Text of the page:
Dealing with embedded solutions you also need to deal with HMI. A majority of HMI will always be on displays so having the Raspberry PI as base is quite nice. It is very capable of supporting our GUI needs, but how do we program it?
A friend of mine uses Python with various libraries. I will do a Python demo, but I have something else in mind. I wrote an entry about the Nextion HMI solutions from www.iteadstudio.com earlier. They use a STM32 and a TFD combined with a designer. You create a HMI with objects that later can be communicated with using a serial port. I bought one of them for testing and I am quite impressed over the concept thought I will add that their solution have a few fallbacks.
I will always argue that source code must exist in human editable form. A HMI graphical design is no exception as it is source code with scripting logic embedded. I would have used XML for this purpose. The concept is not new as it has been used in various embedded solutions for years. The most common is PABX telephones with displays.
The issue with HMI is that using more advanced solutions like Qt or similar actually require a bit of knowledge. Most embedded developers or makers focus their knowledge differently and writing an advanced GUI application is often outside their comfort zone. They are simply not willing to spend the time required to master things like Qt. But, even if you master these skills you will find that solutions like Nextion take away a lot of hours if you can accepts the limitations.
I would like to put the GPU’s on Raspberry PI to some usage, but having looked into OpenGL I must admit that this is not an easy task. Using Qt makes it easier, but using Qt itself on Raspberry PI is a bit of an issue even if you forget the skillset issue most will have. Just for the record it actually exist other solutions than Qt as well.
What I would like to do is to create an advanced HMI solution for Raspberry PI using the concepts described above. You simply outline your HMI in XML that is loaded into an application that communicate with easyIPC. The Application + Your XML becomes Your HMI. Embedding this into a stand-alone executable is doable. The graphical designer part is the easy one in my case since I have made numerous flow-chart alike tools in the past. My only remaining puzle is to select a graphical library for C/C++ on Debian to build this in.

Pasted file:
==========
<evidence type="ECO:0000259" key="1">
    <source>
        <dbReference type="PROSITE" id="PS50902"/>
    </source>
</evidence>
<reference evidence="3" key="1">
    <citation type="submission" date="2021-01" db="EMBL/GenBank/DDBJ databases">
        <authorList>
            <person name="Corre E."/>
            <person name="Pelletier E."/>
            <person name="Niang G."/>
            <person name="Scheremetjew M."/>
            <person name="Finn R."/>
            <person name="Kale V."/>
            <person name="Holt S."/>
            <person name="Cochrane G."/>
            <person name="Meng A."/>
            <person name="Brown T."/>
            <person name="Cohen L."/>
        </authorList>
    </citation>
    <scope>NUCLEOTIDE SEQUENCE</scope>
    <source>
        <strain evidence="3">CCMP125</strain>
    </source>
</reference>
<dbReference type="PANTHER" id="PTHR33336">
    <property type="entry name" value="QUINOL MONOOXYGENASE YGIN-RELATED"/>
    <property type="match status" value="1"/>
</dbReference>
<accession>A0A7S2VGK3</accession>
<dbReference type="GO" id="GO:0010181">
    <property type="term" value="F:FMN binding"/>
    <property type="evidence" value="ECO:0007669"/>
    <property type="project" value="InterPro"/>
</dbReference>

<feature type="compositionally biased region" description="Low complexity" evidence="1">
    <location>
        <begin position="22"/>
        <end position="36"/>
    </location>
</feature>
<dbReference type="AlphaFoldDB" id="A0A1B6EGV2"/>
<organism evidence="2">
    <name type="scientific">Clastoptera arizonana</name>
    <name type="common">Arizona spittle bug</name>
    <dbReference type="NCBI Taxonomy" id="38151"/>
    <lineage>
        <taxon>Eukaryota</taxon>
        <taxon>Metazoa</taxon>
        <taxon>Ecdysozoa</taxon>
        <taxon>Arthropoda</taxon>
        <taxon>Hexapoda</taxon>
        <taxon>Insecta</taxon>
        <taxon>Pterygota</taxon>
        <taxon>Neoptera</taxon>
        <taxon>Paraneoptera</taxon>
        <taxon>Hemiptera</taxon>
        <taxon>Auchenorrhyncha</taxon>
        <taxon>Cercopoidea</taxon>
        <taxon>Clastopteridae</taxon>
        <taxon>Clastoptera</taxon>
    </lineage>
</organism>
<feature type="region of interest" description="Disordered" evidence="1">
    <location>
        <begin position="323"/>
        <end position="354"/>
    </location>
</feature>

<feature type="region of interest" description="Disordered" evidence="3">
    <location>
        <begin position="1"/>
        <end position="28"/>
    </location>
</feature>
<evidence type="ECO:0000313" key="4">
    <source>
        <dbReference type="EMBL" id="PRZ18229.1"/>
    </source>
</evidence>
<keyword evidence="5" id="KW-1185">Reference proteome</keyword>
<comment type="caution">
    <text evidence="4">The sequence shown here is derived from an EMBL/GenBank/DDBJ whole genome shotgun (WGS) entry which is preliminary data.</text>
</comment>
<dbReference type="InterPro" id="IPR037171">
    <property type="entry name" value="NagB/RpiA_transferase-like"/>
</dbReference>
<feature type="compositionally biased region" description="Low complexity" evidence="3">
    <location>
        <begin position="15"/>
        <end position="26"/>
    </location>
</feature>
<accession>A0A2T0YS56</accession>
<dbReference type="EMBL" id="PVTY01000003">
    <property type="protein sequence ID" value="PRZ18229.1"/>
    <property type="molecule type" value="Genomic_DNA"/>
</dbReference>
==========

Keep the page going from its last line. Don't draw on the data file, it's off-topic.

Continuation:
It’s some years ago I wrote my first XML parser. The story was that I was doing a communication interface and discovered that the interface sent XML messages. In two days I wrapped up a small XML parser as a library and got the task done.The technique I used was a classic recursive descent parser.
The parser I will introduce here uses a very different technique that is much, much faster and smaller. This is a state engine parser. I was a bit bored a few years back and decided to test out the idea of a parser technique where you consider xml as a state engine with characters as events. Using a lookup table to categorize characters the technique ended up in a very fast parser in less than 300 lines of C++ code. This is closer to a SAX parser than a DOM parser and will parse a file or a communication stream byte for byte. The combination of low footprint and close to no RAM usage enable the parser for small MCU’s like Arduino.
The interface is callback functions with parser content. The parser will parse XML with a speed comparable to strlen(), but you need to parse the content. To help you get OnBeginGroup, OnParameter, OnEndGroup etc. We will be using this parser a lot due to the usability of XML.
Alf & Vegard’s RISC processor was created while they where students at NTH in Trondheim, Norway back in 1996. It has since become one of the most popular MCU’s worldwide. It’s foremost competition was Microchip’s PIC series, so it’s ironic that it’s now Microchip that own Atmel (and AVR). Even more ironic that while Atmel ruled we received rumours from the team that Atmel was in the process of ditching their 8 bits. Now we see new 8 bit AVR’s hitting the marked again.